Navigation of an Autonomous Robot Vehicle

by Arturo L. Rankin, Univ of Florida, Gainesville, United States,
David G. Armstrong, II, Univ of Florida, Gainesville, United States,
Carl D. Crane, III, Univ of Florida, Gainesville, United States,

Document Type: Proceeding Paper

Part of: Robotics for Challenging Environments


The U.S. Air Force has developed an autonomous excavator capable of performing a variety of tasks at various Department of Defense facilities. Common to all the tasks is the need for autonomous navigation. Navigation subtasks include path planning, vehicle positioning, path following, and obstacle avoidance. These subtasks are the focus of this paper. An efficient and reliable planar off-line path planner has been developed that is based on the A* search method. For the most complicated field of obstacles, a near-optimal piecewise-linear path is found within a few seconds. An inertial navigation system (INS) determines the vehicle position and orientation in real time (12 Hz). To reduce the drift error, a global positioning system (GPS) periodically supplies the INS with position updates accurate to within 0.5 meters. Path following is accomplished through a novel technique called the `follow-the-carrot' method. Proportional control is used to sequentially steer toward a set of subgoals. Sixteen Polaroid ultrasonic sensors are used to direct the NTV around unexpected obstacles and back on the preplanned path. This software was developed for use on a VME computer operating under the VxWorks operating system. It is currently implemented on a Kawasaki Mule 500 all-terrain vehicle, modified to serve as a navigation test vehicle (NTV). The NTV is currently capable of accurate path tracking at speeds up to 7.0 mph.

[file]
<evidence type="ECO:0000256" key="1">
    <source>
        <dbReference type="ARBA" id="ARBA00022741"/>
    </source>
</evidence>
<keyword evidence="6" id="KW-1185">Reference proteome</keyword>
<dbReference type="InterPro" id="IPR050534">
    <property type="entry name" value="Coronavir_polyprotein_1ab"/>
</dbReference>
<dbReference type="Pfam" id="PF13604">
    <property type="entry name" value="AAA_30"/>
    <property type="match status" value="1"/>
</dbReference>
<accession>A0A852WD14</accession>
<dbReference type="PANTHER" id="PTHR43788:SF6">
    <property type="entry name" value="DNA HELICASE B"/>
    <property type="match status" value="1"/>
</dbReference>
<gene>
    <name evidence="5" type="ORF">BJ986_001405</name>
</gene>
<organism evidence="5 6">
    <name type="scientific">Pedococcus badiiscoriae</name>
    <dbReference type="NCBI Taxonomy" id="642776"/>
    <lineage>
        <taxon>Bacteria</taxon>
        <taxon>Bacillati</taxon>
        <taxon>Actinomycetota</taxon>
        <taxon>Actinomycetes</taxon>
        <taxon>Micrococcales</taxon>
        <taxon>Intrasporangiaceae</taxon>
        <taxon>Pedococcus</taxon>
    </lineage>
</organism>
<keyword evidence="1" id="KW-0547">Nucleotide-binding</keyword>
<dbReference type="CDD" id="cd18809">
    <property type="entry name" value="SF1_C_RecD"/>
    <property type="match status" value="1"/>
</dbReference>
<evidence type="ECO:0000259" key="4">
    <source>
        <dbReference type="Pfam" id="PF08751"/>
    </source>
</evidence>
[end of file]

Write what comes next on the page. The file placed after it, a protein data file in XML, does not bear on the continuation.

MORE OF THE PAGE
Subject Headings: Navigation (geomatic) | Automation and robotics | Unmanned vehicles | Vehicles | Global navigation satellite systems | Probe instruments | Excavation | Errors (statistics)

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